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Summer Journal

Volume 27, Issue 3

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Perfect Practice Makes Perfect

Written by  STEVEN CRIMANDO & MARV WAINSCHEL December 29, 2009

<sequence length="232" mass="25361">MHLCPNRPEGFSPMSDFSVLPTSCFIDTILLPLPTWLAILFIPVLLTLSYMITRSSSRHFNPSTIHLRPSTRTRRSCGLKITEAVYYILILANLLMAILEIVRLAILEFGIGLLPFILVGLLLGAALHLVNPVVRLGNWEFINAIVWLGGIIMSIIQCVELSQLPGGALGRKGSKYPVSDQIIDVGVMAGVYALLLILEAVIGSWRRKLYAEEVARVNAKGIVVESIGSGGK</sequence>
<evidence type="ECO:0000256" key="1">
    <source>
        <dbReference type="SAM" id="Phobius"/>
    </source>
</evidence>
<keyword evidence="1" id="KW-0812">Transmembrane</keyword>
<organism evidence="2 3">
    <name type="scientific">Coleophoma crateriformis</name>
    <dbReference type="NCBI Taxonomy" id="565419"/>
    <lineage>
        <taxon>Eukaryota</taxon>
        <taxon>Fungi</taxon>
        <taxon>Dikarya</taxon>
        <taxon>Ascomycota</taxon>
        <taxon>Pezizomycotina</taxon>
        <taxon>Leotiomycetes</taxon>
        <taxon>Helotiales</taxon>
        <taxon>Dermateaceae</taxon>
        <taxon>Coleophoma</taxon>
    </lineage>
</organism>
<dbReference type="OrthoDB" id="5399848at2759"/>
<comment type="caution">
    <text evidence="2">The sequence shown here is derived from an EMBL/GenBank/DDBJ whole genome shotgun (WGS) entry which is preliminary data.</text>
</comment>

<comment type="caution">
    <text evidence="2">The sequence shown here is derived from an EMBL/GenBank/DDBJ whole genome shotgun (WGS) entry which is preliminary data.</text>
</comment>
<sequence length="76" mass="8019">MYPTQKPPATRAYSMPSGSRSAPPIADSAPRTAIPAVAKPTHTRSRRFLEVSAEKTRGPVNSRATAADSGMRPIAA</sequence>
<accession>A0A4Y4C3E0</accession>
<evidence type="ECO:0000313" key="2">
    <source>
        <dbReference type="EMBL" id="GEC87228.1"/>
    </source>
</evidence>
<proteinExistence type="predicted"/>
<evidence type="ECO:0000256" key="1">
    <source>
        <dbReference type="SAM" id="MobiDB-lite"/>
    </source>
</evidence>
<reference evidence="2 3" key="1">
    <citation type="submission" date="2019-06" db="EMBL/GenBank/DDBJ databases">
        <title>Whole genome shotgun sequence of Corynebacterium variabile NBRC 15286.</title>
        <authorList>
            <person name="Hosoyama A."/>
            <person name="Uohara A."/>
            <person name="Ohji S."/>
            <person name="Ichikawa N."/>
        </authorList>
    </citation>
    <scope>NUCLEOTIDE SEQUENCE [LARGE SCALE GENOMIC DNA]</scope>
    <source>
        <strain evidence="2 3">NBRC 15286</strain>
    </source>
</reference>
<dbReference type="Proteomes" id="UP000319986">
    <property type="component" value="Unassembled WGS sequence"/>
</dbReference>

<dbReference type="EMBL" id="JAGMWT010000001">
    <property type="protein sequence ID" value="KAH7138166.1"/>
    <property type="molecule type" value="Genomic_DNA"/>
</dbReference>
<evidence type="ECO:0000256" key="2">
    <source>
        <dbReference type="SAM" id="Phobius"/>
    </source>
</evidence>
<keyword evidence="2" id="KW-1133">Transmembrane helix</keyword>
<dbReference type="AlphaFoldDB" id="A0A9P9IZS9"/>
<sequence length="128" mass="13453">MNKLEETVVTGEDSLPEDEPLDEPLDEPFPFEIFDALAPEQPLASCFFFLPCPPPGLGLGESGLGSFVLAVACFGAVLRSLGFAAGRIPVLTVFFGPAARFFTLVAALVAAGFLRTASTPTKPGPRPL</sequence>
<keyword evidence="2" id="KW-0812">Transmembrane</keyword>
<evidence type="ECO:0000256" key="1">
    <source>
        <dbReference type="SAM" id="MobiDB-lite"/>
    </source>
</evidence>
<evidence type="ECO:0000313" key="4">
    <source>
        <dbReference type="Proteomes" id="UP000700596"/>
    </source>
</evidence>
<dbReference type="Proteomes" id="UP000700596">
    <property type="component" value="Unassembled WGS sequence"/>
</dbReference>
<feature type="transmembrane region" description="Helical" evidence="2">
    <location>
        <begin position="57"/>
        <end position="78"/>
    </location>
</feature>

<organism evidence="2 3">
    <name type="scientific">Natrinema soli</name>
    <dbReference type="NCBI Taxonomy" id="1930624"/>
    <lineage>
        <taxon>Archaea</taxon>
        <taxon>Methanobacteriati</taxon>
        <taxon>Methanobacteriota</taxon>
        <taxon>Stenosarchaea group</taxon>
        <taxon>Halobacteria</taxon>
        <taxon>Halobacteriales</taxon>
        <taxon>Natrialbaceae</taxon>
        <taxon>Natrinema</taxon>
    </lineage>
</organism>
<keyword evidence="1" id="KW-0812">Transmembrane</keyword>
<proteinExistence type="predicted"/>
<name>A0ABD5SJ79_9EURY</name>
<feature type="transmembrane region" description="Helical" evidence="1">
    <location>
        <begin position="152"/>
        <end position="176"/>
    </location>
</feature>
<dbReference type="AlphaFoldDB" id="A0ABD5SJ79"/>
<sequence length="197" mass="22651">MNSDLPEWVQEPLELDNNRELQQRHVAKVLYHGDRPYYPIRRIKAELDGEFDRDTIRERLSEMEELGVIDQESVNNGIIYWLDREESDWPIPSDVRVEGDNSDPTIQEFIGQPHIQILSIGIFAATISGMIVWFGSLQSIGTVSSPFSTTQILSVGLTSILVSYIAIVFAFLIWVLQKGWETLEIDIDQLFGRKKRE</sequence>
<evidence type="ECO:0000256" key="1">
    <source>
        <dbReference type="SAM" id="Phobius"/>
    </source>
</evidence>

Accurate Behavioral Assumptions are an Essential Element of Exercises In law enforcement training circles there are legendary stories from the old days, where officers were killed during a gun fight and empty shell casings were found in their clenched hands or pants pockets. Pausing to catch their brass as they were trained when reloading a revolver, more a matter of range etiquette than for any tactical reason, is thought to have contributed to officer deaths. Under stress, we perform as we have practiced. For practice to be useful, we must be certain to rehearse the response to a threat or hazard accurately. The bottom line is that, “Practice doesn’t make perfect. Perfect practice makes perfect.” Flaws in any aspect of drills or exercise repeated often enough are likely to surface in a real-time response and perhaps with dire consequences. The Need For Accurate Behavioral Assumptions One of the most difficult areas to effectively

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